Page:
One technique is available to prevent hair loss during chemotherapy. It’s called scalp hypothermia, and it involves placing ice packs on the scalp a few minutes before, and for about a half-hour after chemotherapy treatment. Cooling the scalp reduces blood flow to the hair follicles, making it harder for the chemotherapy medications to get into the follicular cells. Cooling also reduces biochemical activity, making the hair follicles less susceptible to damage from chemotherapy drugs.

After chemotherapy treatment, the hair usually grows back very quickly, but it may change in texture. In rare cases, the hair will stay thin even after treatment has been stopped. Hair growth medication may help re-grow hair that is slow to return. Some chemotherapy patients wear a wig or hat to cover their hair loss until their hair grows back. (http://www.webmd.boots.com/skin-problems-and-treatments/hair-loss/medication-induced-hair-loss)

Here is a more detailed list of prescription drugs that cause hair loss:

Acne

All drugs derived from vitamin A as treatments for acne or other conditions, including:

  • Accutane (isotretinoin)

Blood

Anticoagulants (blood thinners), including:

  • Panwarfin (warfarin sodium)
  • Sofarin (warfarin sodium)
  • Coumadin (warfarin sodium)
  • Heparin injections

Cholesterol

Cholesterol-lowering drugs, including:

  • Atronid-S (clofibrate)
  • Lopid (gemfibrozil)

Convulsions/ Epilepsy

  • Anticonvulsants, including:
  • Tridone (trimethadione)

Depression

  • Antidepression drugs, including:
  • Prozac (fluoxetine hydrochloride)
  • Zoloft (sertraline hydrochloride)
  • Paxil (paroxetine)
  • Anafranil (clomipramine)
  • Janimine (imipramine)
  • Tofranil (imipramine)
  • Tofranil PM (imipramine)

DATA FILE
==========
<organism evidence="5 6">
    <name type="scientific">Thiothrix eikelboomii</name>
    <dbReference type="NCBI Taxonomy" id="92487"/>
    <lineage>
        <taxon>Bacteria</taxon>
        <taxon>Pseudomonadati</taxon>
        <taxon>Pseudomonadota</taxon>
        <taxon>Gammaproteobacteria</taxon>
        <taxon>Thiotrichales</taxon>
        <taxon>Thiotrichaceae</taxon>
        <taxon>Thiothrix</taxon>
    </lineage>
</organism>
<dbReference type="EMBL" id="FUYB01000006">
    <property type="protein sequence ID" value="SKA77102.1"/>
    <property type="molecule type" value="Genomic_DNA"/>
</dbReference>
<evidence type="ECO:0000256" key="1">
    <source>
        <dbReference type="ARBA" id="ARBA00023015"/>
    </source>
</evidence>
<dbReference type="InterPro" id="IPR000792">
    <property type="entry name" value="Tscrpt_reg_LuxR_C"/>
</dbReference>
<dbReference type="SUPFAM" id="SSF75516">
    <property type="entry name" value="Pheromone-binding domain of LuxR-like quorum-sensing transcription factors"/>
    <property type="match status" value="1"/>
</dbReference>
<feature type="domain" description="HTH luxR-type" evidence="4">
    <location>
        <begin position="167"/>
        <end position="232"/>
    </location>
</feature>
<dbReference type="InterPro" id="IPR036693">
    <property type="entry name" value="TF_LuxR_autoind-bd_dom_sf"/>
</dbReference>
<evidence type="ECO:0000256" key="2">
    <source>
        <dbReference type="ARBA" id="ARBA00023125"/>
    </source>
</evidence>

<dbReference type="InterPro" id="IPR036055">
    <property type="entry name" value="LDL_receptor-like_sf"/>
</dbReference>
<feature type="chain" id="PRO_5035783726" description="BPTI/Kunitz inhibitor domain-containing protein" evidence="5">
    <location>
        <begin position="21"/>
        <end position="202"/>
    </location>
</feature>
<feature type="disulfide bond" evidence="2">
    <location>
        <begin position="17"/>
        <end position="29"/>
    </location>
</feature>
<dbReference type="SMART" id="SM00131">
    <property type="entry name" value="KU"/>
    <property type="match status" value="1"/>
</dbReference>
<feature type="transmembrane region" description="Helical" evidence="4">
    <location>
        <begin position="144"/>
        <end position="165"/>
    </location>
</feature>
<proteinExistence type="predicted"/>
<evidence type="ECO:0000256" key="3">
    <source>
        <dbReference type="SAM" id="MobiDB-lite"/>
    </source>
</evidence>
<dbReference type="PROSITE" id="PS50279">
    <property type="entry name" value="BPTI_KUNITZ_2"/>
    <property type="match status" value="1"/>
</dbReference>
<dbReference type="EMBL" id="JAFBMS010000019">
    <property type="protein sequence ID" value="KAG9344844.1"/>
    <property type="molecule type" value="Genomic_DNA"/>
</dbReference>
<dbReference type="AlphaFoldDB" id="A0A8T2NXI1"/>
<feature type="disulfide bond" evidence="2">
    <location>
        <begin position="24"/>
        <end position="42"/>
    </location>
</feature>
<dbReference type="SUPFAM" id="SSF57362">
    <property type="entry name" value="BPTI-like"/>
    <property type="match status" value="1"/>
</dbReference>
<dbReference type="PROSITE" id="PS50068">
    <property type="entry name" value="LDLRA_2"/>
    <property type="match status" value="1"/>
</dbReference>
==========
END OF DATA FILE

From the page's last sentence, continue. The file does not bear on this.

• Adapin (doxepin)
  • Sinequan (doxepin)
  • Surmontil (trimipramine)
  • Pamelor (nortriptyline)
  • Ventyl (nortriptyline)
  • Elavin (amitriptyline)
  • Endep (amitriptyline)
  • Norpramin (desipramine)
  • Pertofrane (desipramine)
  • Vivactil (protriptyline hydrochloride)
  • Asendin (amoxapine)
  • Haldol ( haloperidol)

Diet

  • Amphetamines

Fungus

  • Antifungals

Glaucoma

The beta-blocker drugs, including:

  • Timoptic Eye Drops (timolol)
  • Timoptic Ocudose (timolol)
  • Timoptic XC (timolol)

Gout

  • Lopurin (allopurinol)
  • Zyloprim (allopurinol)

Heart

Many drugs prescribed for the heart, including those known as the beta blockers, which are also used to treat high blood pressure, and include:

  • Tenormin (atenolol)
  • Lopressor (metoprolol)
  • Corgard (nadolol)
  • Inderal and Inderal LA (propanolol)
  • Blocadren (timolol)

High Blood Pressure

See Above list of beta blockers under “Heart”

Hormonal Conditions

All hormone-containing drugs and drugs prescribed for hormone-related, reproductive, male-specific, and female-specific conditions and situations have the potential to cause hair loss, including:

  • Birth Control Pills
  • Hormone-replacement therapy (HRT) for women (estrogen or progesterone)
  • Male androgenic hormones and all forms of testosterone
  • Anabolic steriods
  • Prednisone and other steroids

Inflammation

Many anti-inflammatory drugs, including those prescribed for localized pain, swelling and injury.

  • Arthritis drugs
  • Nonsteroidal Anti-Inflammatory Drugs including:
  • Naprosyn (naproxen)
  • Anaprox (naproxen)
  • Anaprox DS (naproxen)
  • Indocin (indomethacin)
  • Indocin SR (indomethacin)
  • Clinoril (sulindac)

An anti-inflammatory that is also used as a chemotherapy drug:

  • Methotrexate (MTX)
  • Rheumatex (methotrexate)
  • Folex (methotrexate)

Parkinson’s Disease

  • Levadopa / L-dopa (dopar, larodopa)

Thyroid Disorders

  • Many of the drugs used to treat the thyroid

Ulcer

Many of the drugs used to treat indigestion, stomach difficulties, and ulcers, including over-the-counter dosages and prescription dosages.

  • Tagamet (cimetidine)
  • Zantac (ranitidine)
  • Pepcid (famotidine)

(http://www.americanhairloss.org/drug_induced_hair_loss/)